Skip to page content
USDA Forest Service
  
Treesearch

Research & Development Treesearch

 
Treesearch Home
About Treesearch
Contact Us
Research & Development
Forest Products Lab
International Institute of Tropical Forestry
Northern
Pacific Northwest
Pacific Southwest
Rocky Mountain
Southern
Help
 

GeoTreesearch


Science.gov - We Participate


USA.gov  Government Made Easy


Global Forest Information Service

US Forest Service
P.O. Box 96090
Washington, D.C.
20090-6090

(202) 205-8333

You are here: Home / Search / Publication Information
Bookmark and Share

Publication Information

(825 KB)

Title: Perception of scale in forest management planning: Challenges and implications

Author: Tang, Swee May; Gustafson, Eric J.

Date: 1997

Source: Landscape and Urban Planning 39 (1997) l-9

Publication Series: Journal/Magazine Article (JRNL)

Description: Forest management practices imposed at one spatial scale may affect the patterns and processes of ecosystems at other scales. These impacts and feedbacks on the functioning of ecosystems across spatial scales are not well understood. We examined the effects of silvicultural manipulations simulated at two spatial scales of management planning on landscape pattern and assessed the implications for forest-interior bird species. Landscape context was taken into consideration in determining harvest locations in the landscape-base management planning scenario but not in the stand-base planning scenario (where the focus of planning activities was at the level of individual stands and the context in which stands were located was not considered). We also compared ecological implications of patterns created at the stand and landscape levels by even- and uneven-age silvicultural systems. We used a harvest simulator (HARVEST) to simulate even-age, uneven-age and a combination of even- and uneven-age management systems for a period of 5 decades in the two forest management planning scenarios. Clearcuts of 5 to 16 ha were simulated to represent even-age management and small openings of 0.09 to 0.22 ha scattered throughout a stand were simulated to represent uneven-age management. Forest management that considered landscape context generated greater landscape total core area compared to that of the stand-base planning. There was a difference in landscape mean patch size, interspersion index, Simpson`s diversity index and total core area for patches defined by stand age between stand- and landscape-base management planning. These results indicate that different landscape patterns can be produced by management planning conducted at different spatial scales. The scale of focus should depend on the management goals. Silvicultural manipulations at the stand level can cause the creation of different patterns at the stand and landscape levels. Such differences can lead to different ecological implications at each of those levels, thereby making it difficult to simply aggregate stand-level responses to the landscape-level. Furthermore, the ecological effects of landscape patterns on processes can be highly variable as the effects depend on how patches are defined.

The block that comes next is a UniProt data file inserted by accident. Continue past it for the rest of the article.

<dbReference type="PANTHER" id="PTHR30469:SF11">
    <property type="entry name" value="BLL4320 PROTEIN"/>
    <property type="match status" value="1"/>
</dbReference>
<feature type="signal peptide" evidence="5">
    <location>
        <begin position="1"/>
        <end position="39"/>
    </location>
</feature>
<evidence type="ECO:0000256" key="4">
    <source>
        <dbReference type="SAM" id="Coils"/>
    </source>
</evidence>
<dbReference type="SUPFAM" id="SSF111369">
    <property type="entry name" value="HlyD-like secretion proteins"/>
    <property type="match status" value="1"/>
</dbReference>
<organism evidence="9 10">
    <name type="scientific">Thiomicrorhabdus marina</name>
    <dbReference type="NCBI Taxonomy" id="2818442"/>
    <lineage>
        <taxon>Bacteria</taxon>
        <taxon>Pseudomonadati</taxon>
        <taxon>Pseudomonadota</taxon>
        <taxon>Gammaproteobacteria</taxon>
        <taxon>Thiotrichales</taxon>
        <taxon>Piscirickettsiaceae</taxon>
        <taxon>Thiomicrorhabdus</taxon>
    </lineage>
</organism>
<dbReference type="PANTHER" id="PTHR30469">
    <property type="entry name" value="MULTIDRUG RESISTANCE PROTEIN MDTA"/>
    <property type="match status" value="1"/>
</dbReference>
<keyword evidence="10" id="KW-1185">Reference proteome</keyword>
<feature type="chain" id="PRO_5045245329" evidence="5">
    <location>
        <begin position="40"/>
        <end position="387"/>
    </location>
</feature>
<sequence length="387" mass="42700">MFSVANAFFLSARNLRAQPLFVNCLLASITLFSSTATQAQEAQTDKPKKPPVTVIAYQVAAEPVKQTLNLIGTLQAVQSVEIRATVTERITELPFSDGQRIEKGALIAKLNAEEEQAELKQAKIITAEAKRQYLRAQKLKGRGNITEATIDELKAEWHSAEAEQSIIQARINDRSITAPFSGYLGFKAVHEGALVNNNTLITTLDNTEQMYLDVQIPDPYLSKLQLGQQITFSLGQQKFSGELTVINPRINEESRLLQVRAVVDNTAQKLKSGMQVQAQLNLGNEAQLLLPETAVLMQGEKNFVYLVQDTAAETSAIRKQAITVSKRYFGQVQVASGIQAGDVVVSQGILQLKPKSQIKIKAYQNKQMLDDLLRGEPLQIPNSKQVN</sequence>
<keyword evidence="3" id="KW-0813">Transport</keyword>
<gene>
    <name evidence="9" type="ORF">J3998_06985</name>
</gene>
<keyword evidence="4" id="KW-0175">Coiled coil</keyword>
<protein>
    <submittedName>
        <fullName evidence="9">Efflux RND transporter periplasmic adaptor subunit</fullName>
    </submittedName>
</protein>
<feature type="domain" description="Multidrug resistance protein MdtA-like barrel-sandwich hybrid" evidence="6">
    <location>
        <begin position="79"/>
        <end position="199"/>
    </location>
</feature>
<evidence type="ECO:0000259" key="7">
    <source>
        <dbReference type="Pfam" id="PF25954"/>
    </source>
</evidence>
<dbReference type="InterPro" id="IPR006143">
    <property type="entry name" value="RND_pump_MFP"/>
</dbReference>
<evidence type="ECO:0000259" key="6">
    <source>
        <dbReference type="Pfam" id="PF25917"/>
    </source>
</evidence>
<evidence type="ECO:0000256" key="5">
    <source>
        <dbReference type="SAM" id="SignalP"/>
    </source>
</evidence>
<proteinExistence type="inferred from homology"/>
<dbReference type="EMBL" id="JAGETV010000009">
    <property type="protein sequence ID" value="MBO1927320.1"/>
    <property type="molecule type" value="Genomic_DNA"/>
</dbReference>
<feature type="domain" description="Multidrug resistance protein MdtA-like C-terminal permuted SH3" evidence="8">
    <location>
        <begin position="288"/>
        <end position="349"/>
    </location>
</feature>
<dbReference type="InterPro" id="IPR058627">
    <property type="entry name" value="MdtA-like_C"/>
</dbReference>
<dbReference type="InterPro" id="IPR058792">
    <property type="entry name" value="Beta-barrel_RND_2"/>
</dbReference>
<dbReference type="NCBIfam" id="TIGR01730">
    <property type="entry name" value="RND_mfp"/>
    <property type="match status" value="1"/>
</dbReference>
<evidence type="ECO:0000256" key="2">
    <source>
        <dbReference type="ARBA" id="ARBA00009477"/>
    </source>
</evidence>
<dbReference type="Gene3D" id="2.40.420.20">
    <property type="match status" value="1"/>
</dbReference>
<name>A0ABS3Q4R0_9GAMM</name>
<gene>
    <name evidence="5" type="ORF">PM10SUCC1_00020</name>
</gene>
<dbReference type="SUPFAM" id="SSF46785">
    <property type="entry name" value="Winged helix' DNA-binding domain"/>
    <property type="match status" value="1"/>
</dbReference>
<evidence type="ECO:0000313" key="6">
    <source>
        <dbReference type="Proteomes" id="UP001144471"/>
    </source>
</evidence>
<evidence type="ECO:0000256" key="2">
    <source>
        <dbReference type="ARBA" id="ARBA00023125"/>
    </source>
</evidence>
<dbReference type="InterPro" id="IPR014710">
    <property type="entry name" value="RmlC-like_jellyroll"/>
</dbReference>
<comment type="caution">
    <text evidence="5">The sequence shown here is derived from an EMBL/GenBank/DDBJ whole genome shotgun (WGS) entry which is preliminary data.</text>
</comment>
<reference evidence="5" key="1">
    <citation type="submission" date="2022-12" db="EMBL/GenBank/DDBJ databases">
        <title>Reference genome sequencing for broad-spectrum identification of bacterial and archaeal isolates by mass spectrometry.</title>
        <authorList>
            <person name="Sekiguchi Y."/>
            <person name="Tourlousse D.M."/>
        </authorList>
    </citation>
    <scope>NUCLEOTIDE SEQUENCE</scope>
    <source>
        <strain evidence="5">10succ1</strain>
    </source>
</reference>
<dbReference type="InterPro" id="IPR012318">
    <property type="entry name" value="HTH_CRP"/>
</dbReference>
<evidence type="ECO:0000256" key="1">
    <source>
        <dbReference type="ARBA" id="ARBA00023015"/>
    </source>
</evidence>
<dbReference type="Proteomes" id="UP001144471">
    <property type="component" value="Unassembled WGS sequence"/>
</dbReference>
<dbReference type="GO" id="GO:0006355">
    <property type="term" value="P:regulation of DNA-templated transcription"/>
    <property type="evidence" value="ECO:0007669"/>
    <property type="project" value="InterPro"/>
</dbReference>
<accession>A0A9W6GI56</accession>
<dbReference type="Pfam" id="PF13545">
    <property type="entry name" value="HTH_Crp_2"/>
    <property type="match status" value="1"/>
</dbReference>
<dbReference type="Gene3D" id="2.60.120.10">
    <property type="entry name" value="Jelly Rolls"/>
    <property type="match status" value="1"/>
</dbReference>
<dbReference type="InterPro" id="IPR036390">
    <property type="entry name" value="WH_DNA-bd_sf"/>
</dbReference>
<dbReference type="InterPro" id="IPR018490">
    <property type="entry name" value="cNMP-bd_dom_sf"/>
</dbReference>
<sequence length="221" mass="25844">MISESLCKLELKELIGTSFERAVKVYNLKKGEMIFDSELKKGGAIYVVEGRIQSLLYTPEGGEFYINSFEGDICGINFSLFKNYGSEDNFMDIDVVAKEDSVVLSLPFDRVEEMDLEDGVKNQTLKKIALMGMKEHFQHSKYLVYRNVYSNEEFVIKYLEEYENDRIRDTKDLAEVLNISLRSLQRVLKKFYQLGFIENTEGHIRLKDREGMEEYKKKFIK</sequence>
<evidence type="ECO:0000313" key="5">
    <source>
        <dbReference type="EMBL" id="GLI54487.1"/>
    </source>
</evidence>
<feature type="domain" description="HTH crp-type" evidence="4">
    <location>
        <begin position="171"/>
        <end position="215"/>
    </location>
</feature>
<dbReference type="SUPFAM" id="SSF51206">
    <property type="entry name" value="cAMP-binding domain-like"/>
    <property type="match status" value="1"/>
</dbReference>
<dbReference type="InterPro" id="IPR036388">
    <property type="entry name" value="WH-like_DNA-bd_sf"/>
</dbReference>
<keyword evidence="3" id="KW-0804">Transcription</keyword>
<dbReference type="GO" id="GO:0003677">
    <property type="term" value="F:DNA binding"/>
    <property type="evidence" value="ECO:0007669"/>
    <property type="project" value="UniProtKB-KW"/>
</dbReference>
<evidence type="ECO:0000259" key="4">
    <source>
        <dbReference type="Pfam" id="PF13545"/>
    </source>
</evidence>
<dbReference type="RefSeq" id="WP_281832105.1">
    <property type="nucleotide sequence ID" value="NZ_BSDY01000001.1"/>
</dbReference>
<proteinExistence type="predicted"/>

Keywords: Forest management planning, scale, spatial pattern, forest birds, timber harvest, fragmentation, landscape metrics

Publication Notes:

  • We recommend that you also print this page and attach it to the printout of the article, to retain the full citation information.
  • This article was written and prepared by U.S. Government employees on official time, and is therefore in the public domain.
  • This publication may be available in hard copy. Check the Northern Research Station web site to request a printed copy of this publication.
  • Our on-line publications are scanned and captured using Adobe Acrobat. During the capture process some typographical errors may occur. Please contact Sharon Hobrla, shobrla@fs.fed.us if you notice any errors which make this publication unusable.

XML: View XML

Citation:


Tang, Swee May; Gustafson, Eric J. 1997. Perception of scale in forest management planning: Challenges and implications. Landscape and Urban Planning 39 (1997) l-9

 


 [ Get Acrobat ]  Get the latest version of the Adobe Acrobat reader or Acrobat Reader for Windows with Search and Accessibility

USDA logo which links to the department's national site. Forest Service logo which links to the agency's national site.